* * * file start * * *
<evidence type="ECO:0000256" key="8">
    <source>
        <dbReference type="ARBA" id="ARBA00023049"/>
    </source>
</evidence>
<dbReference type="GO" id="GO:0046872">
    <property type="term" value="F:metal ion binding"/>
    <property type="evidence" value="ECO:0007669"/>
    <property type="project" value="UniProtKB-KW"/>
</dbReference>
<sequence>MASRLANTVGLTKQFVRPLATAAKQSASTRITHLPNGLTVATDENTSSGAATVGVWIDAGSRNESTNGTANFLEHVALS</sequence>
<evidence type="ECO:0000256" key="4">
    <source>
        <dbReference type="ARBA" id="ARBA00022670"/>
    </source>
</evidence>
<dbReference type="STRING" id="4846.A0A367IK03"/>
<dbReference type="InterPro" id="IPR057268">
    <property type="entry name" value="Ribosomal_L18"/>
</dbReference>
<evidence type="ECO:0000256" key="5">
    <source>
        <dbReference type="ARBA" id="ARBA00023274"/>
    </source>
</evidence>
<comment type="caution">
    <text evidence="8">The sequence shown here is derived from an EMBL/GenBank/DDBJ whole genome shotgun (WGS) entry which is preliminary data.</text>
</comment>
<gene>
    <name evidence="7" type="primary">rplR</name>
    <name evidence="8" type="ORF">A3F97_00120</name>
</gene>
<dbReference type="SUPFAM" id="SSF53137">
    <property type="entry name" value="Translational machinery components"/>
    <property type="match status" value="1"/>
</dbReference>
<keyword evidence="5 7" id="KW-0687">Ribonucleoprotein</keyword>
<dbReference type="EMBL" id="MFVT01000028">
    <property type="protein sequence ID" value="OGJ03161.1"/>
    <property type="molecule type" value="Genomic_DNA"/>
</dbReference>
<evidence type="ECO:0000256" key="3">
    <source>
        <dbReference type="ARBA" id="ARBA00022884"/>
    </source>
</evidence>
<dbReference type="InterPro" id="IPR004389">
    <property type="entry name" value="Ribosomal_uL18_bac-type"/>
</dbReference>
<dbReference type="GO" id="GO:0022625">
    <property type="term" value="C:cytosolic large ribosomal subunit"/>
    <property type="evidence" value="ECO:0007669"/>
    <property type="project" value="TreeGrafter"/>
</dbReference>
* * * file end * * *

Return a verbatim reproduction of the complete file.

<evidence type="ECO:0000256" key="8">
    <source>
        <dbReference type="ARBA" id="ARBA00023049"/>
    </source>
</evidence>
<dbReference type="GO" id="GO:0046872">
    <property type="term" value="F:metal ion binding"/>
    <property type="evidence" value="ECO:0007669"/>
    <property type="project" value="UniProtKB-KW"/>
</dbReference>
<sequence>MASRLANTVGLTKQFVRPLATAAKQSASTRITHLPNGLTVATDENTSSGAATVGVWIDAGSRNESTNGTANFLEHVALS</sequence>
<evidence type="ECO:0000256" key="4">
    <source>
        <dbReference type="ARBA" id="ARBA00022670"/>
    </source>
</evidence>
<dbReference type="STRING" id="4846.A0A367IK03"/>
<dbReference type="InterPro" id="IPR057268">
    <property type="entry name" value="Ribosomal_L18"/>
</dbReference>
<evidence type="ECO:0000256" key="5">
    <source>
        <dbReference type="ARBA" id="ARBA00023274"/>
    </source>
</evidence>
<comment type="caution">
    <text evidence="8">The sequence shown here is derived from an EMBL/GenBank/DDBJ whole genome shotgun (WGS) entry which is preliminary data.</text>
</comment>
<gene>
    <name evidence="7" type="primary">rplR</name>
    <name evidence="8" type="ORF">A3F97_00120</name>
</gene>
<dbReference type="SUPFAM" id="SSF53137">
    <property type="entry name" value="Translational machinery components"/>
    <property type="match status" value="1"/>
</dbReference>
<keyword evidence="5 7" id="KW-0687">Ribonucleoprotein</keyword>
<dbReference type="EMBL" id="MFVT01000028">
    <property type="protein sequence ID" value="OGJ03161.1"/>
    <property type="molecule type" value="Genomic_DNA"/>
</dbReference>
<evidence type="ECO:0000256" key="3">
    <source>
        <dbReference type="ARBA" id="ARBA00022884"/>
    </source>
</evidence>
<dbReference type="InterPro" id="IPR004389">
    <property type="entry name" value="Ribosomal_uL18_bac-type"/>
</dbReference>
<dbReference type="GO" id="GO:0022625">
    <property type="term" value="C:cytosolic large ribosomal subunit"/>
    <property type="evidence" value="ECO:0007669"/>
    <property type="project" value="TreeGrafter"/>
</dbReference>